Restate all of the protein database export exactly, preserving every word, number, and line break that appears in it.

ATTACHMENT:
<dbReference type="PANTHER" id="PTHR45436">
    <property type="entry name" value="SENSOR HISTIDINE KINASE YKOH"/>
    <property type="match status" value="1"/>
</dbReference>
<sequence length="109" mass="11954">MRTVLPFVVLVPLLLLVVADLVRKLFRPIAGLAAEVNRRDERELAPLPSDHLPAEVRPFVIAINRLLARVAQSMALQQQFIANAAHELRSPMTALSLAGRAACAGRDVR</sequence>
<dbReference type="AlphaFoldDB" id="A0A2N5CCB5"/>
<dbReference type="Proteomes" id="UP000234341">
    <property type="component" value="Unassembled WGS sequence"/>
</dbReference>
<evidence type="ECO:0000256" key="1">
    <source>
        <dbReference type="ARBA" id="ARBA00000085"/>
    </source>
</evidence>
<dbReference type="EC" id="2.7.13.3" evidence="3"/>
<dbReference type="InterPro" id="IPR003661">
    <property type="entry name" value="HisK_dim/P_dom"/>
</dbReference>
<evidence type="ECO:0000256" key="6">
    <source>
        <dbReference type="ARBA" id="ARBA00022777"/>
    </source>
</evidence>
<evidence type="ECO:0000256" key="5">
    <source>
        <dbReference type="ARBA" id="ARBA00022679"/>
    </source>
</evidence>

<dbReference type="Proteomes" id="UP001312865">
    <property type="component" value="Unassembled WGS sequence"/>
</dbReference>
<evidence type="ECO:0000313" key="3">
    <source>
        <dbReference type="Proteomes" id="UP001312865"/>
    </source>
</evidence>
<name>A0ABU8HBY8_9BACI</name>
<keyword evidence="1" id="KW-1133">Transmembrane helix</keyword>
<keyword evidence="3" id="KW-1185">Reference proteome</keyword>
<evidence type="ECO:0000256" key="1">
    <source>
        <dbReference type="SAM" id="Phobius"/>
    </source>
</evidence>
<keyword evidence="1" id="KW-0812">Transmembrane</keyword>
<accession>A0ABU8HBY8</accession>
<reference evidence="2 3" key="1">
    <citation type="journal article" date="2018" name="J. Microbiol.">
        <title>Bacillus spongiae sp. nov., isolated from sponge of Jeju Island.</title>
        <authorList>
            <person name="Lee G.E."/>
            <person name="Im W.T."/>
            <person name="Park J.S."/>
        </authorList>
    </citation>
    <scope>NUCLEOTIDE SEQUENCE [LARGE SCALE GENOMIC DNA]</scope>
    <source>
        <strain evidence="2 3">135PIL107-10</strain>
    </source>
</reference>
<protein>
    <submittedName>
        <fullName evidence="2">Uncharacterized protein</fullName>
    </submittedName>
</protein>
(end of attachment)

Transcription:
<dbReference type="PANTHER" id="PTHR45436">
    <property type="entry name" value="SENSOR HISTIDINE KINASE YKOH"/>
    <property type="match status" value="1"/>
</dbReference>
<sequence length="109" mass="11954">MRTVLPFVVLVPLLLLVVADLVRKLFRPIAGLAAEVNRRDERELAPLPSDHLPAEVRPFVIAINRLLARVAQSMALQQQFIANAAHELRSPMTALSLAGRAACAGRDVR</sequence>
<dbReference type="AlphaFoldDB" id="A0A2N5CCB5"/>
<dbReference type="Proteomes" id="UP000234341">
    <property type="component" value="Unassembled WGS sequence"/>
</dbReference>
<evidence type="ECO:0000256" key="1">
    <source>
        <dbReference type="ARBA" id="ARBA00000085"/>
    </source>
</evidence>
<dbReference type="EC" id="2.7.13.3" evidence="3"/>
<dbReference type="InterPro" id="IPR003661">
    <property type="entry name" value="HisK_dim/P_dom"/>
</dbReference>
<evidence type="ECO:0000256" key="6">
    <source>
        <dbReference type="ARBA" id="ARBA00022777"/>
    </source>
</evidence>
<evidence type="ECO:0000256" key="5">
    <source>
        <dbReference type="ARBA" id="ARBA00022679"/>
    </source>
</evidence>

<dbReference type="Proteomes" id="UP001312865">
    <property type="component" value="Unassembled WGS sequence"/>
</dbReference>
<evidence type="ECO:0000313" key="3">
    <source>
        <dbReference type="Proteomes" id="UP001312865"/>
    </source>
</evidence>
<name>A0ABU8HBY8_9BACI</name>
<keyword evidence="1" id="KW-1133">Transmembrane helix</keyword>
<keyword evidence="3" id="KW-1185">Reference proteome</keyword>
<evidence type="ECO:0000256" key="1">
    <source>
        <dbReference type="SAM" id="Phobius"/>
    </source>
</evidence>
<keyword evidence="1" id="KW-0812">Transmembrane</keyword>
<accession>A0ABU8HBY8</accession>
<reference evidence="2 3" key="1">
    <citation type="journal article" date="2018" name="J. Microbiol.">
        <title>Bacillus spongiae sp. nov., isolated from sponge of Jeju Island.</title>
        <authorList>
            <person name="Lee G.E."/>
            <person name="Im W.T."/>
            <person name="Park J.S."/>
        </authorList>
    </citation>
    <scope>NUCLEOTIDE SEQUENCE [LARGE SCALE GENOMIC DNA]</scope>
    <source>
        <strain evidence="2 3">135PIL107-10</strain>
    </source>
</reference>
<protein>
    <submittedName>
        <fullName evidence="2">Uncharacterized protein</fullName>
    </submittedName>
</protein>